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    Country by Country Financial Reporting and Auditing Framework

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    Switzerland, Crowe Horwath Switzerland (prepared July 2014)


    Preparation of and Filing of Statutory Financial Statements

    All entities that are not private partnerships or private enterprise are required to prepare annual financial statements. Except for public enterprise, filing of financial statements is not required in Switzerland.


    Listed companies are required to file their financial statements with SIX or any other equivalent supervisory body in other cantons within 4 months after the balance sheet date. Adoption by the shareholders of the financial statements should be performed not later than 6 months after the balance sheet date.


    All public entities are required to prepare full financial statements comprising a balance sheet, an income statement a cash flow and explanatory notes to the financial statements in compliance with acceptable reporting standards. Companies registered on the main market are required to report using only IFRS or US GAAP referential. Companies registered on the domestic market can choose between IFRS, US GAAP or SWISS GAAP. Most companies filing on the domestic market adopt Swiss GAAP because of the reduced disclosures requirements.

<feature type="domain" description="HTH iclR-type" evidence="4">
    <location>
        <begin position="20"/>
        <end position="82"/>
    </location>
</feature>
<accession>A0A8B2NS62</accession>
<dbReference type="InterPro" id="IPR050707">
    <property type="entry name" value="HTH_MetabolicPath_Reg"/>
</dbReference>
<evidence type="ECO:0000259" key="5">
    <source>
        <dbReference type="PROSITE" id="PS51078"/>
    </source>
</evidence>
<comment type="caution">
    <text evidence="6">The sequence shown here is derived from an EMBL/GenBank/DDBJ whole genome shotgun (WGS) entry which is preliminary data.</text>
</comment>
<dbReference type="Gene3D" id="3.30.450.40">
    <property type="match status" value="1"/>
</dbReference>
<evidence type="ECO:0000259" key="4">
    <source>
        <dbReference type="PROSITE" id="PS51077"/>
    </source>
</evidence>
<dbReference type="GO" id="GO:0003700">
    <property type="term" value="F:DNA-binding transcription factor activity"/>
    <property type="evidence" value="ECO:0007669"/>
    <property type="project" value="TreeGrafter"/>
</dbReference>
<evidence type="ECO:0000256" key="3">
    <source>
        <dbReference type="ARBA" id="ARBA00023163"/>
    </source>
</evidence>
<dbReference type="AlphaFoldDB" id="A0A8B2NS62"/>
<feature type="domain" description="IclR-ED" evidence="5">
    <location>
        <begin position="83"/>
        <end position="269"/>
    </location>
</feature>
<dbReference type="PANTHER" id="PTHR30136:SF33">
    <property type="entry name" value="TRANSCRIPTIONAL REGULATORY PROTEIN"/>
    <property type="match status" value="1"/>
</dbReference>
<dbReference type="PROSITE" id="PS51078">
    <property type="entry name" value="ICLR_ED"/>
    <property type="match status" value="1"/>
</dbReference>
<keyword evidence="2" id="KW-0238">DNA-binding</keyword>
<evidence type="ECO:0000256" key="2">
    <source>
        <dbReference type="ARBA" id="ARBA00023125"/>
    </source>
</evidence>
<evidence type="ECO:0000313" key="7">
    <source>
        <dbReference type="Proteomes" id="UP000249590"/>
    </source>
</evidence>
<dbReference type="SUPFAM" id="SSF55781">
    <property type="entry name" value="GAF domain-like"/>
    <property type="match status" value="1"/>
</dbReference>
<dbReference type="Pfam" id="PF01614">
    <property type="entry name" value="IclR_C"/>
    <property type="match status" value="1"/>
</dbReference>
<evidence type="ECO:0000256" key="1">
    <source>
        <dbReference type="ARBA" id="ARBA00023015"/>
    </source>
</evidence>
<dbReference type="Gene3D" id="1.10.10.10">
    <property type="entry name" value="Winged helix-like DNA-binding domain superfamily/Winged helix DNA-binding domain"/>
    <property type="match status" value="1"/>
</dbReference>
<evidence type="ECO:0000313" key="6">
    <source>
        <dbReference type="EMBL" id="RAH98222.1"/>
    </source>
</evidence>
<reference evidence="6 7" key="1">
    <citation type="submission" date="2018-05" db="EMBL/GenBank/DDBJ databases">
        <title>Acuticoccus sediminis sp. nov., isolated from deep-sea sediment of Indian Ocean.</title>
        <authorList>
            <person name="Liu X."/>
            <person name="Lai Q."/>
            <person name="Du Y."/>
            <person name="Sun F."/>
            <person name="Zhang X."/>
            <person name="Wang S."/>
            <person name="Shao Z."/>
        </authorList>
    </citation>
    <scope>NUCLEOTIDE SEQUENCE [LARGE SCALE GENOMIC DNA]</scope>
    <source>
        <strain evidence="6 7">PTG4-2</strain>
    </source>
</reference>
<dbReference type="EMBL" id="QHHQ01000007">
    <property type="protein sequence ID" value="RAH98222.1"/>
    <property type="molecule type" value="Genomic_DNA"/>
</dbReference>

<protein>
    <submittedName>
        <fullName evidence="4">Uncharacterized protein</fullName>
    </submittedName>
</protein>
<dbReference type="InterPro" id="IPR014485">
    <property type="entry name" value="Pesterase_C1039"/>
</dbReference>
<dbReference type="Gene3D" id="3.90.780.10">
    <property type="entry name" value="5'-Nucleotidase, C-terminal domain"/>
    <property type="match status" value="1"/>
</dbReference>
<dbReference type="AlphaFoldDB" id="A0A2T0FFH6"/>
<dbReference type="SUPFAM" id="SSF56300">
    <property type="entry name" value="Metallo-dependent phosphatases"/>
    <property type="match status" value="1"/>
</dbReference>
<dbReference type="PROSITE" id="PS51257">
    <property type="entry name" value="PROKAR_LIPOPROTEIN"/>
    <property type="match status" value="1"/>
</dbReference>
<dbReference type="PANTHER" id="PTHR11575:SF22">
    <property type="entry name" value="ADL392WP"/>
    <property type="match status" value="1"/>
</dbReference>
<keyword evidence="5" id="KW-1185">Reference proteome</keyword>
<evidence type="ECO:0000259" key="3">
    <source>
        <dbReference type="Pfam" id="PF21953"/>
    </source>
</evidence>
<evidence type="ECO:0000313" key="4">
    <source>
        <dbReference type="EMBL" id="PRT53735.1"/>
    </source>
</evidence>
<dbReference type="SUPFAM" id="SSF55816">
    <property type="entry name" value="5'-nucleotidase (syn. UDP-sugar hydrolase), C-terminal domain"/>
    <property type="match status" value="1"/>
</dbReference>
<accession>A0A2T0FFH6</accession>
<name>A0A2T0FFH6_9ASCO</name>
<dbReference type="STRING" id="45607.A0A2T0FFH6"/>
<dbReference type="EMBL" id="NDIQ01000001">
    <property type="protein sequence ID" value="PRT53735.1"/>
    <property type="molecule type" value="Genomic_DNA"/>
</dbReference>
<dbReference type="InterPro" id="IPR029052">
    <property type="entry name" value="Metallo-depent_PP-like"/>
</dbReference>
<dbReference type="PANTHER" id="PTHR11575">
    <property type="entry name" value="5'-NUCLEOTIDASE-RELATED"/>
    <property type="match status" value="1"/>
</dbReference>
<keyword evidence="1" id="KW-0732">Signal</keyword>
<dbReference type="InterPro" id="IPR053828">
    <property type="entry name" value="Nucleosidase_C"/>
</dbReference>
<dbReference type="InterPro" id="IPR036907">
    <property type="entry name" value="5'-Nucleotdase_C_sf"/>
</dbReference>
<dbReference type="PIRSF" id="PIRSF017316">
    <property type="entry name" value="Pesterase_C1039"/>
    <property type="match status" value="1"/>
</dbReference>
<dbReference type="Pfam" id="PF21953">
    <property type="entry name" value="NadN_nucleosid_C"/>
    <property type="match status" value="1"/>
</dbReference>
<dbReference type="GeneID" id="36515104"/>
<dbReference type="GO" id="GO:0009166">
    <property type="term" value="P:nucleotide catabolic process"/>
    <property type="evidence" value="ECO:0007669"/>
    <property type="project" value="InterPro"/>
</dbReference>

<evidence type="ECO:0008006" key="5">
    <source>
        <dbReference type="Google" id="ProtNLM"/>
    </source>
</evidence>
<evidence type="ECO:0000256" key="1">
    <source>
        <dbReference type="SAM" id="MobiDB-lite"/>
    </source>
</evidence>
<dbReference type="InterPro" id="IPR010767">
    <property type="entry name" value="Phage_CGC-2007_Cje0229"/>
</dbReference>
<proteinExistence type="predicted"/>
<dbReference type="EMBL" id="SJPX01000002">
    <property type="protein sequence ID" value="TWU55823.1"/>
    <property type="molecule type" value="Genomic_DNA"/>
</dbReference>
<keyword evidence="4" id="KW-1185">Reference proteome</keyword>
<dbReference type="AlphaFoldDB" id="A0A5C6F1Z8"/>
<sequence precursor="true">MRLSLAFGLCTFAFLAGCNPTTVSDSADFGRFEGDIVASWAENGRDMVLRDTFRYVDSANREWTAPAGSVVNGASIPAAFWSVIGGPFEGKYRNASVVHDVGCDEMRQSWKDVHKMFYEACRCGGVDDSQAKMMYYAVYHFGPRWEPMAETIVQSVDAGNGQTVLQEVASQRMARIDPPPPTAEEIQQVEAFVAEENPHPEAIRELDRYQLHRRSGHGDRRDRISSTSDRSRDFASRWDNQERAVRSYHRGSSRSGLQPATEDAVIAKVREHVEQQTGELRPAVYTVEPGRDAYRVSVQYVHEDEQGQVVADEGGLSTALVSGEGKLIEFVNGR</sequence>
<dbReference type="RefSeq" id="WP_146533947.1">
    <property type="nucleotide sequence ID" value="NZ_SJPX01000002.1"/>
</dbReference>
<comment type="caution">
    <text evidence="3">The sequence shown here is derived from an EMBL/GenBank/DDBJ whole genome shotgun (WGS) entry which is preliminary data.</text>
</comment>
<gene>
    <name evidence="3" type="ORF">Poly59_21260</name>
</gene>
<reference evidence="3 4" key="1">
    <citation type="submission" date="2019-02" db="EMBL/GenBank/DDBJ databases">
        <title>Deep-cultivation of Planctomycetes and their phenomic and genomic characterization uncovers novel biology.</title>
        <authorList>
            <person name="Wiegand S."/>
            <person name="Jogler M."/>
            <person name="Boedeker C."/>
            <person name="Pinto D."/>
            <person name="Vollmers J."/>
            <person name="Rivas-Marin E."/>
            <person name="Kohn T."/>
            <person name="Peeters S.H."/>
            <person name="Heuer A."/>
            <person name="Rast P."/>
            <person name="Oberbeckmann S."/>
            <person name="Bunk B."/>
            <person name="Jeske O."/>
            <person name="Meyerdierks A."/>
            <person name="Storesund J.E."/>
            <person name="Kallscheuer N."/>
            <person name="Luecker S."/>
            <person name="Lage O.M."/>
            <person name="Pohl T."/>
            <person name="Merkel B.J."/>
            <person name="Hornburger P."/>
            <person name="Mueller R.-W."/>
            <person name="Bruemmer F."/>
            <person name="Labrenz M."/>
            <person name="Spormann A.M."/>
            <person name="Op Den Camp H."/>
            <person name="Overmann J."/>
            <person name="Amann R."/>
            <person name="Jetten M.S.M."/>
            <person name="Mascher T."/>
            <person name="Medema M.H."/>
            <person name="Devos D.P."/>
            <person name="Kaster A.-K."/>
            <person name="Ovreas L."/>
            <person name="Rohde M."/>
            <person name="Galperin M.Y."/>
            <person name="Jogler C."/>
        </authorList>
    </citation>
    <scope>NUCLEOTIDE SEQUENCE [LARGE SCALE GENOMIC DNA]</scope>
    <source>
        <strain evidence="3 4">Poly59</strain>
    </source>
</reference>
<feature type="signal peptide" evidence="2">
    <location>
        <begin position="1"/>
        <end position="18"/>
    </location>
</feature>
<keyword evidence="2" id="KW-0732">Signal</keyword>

Large and medium sized groups are required to prepare and file consolidated financial statements that also comprise a group management report.


    Financial Reporting Framework

    Listed companies in Switzerland are required to prepare their group financial statements in accordance with International Financial Reporting Standards (IFRS) or US GAAP if they are registered on the main market. In accordance with Swiss GAAP at minimum if they are registered on the domestic market.  A full set of financial statements for listed companies, also includes a group management report.


    All other corporations of legal entities such as cooperatives and foundations, subject to any other requirements which may be otherwise specified, have the obligation to prepare their financial statements at minimum in accordance with accounting principles promulgated by the Swiss Commercial Code.  Also, the Swiss statutory financial statements are the starting point for determining the taxable income of an entity for corporation and trade tax purposes in Switzerland.


    Audit Requirements for Corporations and LLPs Registered in Switzerland

    In general, all legal entities that are not individual companies must have an audit of their statutory financial statements if they exceed 10 employees. Regardless of their size, all listed companies are subject to a full statutory audit.


    In addition to the audit of separate statutory financial statements of parent companies and their affiliates, their group financial statements are also subject to a full audit.


    Audit Exemption

    Subject to the above, small private corporations/LLPs with less than 10 employees may renounce to an audit of their annual accounts - unless the company's articles of association or 10% of shareholders ask for one.  Alternatively, there may be a requirement specified by other third parties for an audit (i.e. in a bank loan/overdraft agreement).